It was just as well I said that I was sorry about my friend Beattie because in the confusion she had me down as Mrs Hathaway. Poor soul, it can’t have been easy trying to fill in the paperwork with Beattie pushing her out of the way all the time and demanding to know when she had last washed her hands.

Staff Nurse Carol said it was ok. Apparently since the cut backs they were used to psychiatric patients wondering about the place now that they all had their own keys. She said that they just didn’t have the time to keep locking them in and out. Apparently only last week one of them even turned up in the operating theatre dressed as a surgeon. When she laughed I got a strong whiff of cough mixture. When she called me ‘Beattie’ again I started to panic.

‘Maureen’ I said quickly. ‘My names Maureen Truscott and I live at 53 Palmerston Terrace and the Prime Ministers name is Gordon Brown. And I didn’t fall. I was pushed!’

‘Yes of course you were Beattie,’ she smiled, ‘Actually it’s David Cameron. Just make sure you get it right if Sister Mottram asks you. She’s very old school, but not in a nice way. She hates dust. Well if you ask me she doesn’t care much for patients either. But that’s between us. Better make sure we’ve got your brakes on hadn’t we? Don’t want you rolling away and getting lost! Now let’s see if we can find a porter with enough English to get you down to the ward in one piece. We don’t want you falling into Bogdan’s hands do we? Not after what happened last week when he left that patient in .....’.

She checked herself before adding that I was lucky the old lady in bed three had died that morning or I would have had to been sent to the Princess Di on the other side of town.

‘Oh’, I said, wondering if I should be marvelling at my good fortune.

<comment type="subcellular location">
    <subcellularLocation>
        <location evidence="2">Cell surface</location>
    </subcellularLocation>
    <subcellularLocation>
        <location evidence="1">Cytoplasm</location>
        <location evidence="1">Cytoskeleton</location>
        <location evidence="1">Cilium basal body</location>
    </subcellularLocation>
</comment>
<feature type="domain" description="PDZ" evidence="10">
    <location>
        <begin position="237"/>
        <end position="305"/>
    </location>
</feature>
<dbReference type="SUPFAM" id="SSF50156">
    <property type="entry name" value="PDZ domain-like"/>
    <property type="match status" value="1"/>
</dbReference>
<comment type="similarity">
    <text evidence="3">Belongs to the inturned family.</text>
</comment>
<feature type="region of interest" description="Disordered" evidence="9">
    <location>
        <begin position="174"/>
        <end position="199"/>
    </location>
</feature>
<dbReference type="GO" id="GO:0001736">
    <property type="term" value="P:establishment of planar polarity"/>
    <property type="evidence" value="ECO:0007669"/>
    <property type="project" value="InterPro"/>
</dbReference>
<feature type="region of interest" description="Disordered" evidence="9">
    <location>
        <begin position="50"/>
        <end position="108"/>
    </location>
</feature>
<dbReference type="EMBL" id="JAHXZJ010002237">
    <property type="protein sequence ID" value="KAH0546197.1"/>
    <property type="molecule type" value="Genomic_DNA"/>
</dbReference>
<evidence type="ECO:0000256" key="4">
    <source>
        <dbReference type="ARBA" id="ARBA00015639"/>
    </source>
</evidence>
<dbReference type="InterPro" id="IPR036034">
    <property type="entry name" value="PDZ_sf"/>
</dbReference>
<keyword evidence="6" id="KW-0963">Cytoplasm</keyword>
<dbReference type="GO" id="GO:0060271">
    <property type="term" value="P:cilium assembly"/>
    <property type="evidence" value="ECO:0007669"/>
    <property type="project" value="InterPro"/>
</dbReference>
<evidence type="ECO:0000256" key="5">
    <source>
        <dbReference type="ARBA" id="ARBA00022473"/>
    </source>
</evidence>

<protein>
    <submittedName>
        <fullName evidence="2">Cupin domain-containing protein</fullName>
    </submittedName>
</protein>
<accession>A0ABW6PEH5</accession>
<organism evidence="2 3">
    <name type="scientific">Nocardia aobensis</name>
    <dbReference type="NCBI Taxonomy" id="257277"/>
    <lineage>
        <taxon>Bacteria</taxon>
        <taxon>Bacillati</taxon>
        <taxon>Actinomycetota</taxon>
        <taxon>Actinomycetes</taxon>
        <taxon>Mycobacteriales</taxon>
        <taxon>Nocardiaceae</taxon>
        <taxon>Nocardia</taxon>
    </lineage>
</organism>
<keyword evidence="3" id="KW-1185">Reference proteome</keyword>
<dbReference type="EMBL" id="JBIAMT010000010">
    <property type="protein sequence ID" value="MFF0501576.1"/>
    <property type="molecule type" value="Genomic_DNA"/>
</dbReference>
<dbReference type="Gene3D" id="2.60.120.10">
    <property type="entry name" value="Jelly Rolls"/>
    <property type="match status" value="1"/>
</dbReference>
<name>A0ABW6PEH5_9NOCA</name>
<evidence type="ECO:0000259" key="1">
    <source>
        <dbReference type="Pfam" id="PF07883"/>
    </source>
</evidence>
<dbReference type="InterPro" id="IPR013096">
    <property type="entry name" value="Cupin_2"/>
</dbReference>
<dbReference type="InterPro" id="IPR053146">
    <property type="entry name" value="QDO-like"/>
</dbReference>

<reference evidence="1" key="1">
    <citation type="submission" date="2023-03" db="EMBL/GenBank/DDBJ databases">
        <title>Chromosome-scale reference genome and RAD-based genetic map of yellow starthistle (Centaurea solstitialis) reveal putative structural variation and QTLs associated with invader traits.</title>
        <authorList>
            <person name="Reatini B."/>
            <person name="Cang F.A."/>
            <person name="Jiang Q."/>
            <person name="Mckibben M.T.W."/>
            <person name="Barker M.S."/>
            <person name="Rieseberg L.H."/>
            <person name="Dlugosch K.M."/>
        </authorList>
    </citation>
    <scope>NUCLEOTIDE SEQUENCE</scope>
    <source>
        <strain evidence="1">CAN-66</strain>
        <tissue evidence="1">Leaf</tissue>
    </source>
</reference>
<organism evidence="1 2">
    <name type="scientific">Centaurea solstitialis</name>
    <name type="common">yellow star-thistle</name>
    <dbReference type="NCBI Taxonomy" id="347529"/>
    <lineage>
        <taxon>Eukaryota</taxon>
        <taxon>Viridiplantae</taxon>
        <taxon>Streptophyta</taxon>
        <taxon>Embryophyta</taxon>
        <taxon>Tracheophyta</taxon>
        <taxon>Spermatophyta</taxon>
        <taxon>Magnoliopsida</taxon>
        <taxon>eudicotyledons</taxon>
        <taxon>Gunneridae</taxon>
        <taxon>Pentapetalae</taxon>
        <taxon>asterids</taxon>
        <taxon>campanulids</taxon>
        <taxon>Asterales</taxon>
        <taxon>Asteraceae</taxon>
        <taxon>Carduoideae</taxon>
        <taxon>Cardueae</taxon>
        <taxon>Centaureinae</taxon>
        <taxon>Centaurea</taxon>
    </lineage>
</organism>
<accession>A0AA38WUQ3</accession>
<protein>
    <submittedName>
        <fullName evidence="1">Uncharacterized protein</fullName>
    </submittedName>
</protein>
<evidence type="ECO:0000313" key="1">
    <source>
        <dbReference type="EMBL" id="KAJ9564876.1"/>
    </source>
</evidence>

Staff Nurse Carol paused and checked her watch.

‘Just between us they’ve got MRSA but keep that under your hat or this place will be swamped. God knows we’ve got enough on our hands with the cystitis epidemic let alone having to cope with a flesh eating virus.’

‘Now don’t you go worrying yourself Beattie’, she added. ‘She turned up in a goods lift of all places. Mind you if we hadn’t been stock taking and noticed we were one drip short she might still be there now!’

No doubt she was doing her best to establish what I believe is called ‘rapport’. But to be honest when she confided that last week alone they had lost 15 swabs and 2 pairs of forceps I think she could tell from the look on my face that all she was doing was putting the wind up me; that and the fact that I was now wearing a wristband with the wrong name on.

She gave the pillows an extra puff and straightened the covers. Apparently there was nothing to worry about. All I had to do was concentrate on getting better.

‘After all these things always turn up,’ she said brightly. ‘Usually at the sight of a post operative infection but we always get them back and after a quick boil they’re as good as new.’

She parked me in a side ward and I watched her disappear, the NHS in action, squeaking her way down the corridor. You could tell from the way she walked that she’s rather be wearing sling backs and working in a nice office. Yet despite the fact that she reeked of cough mixture and her foundation hardly bothered to conceal her acne she seemed a nice enough girl. I mean it can’t be easy dealing with death on a daily basis. Once upon a time nursing was a vocation. Now people were forced to do it because they couldn’t get jobs in travel agencies. No wonder she looked so demoralised.

And she wasn’t the only one. There is nothing like being abandoned in an empty ward without your wig and your top set of teeth for making you feel old and unwanted. The fact that I was dying for a wee didn’t help either.

© Ian Ashley 2014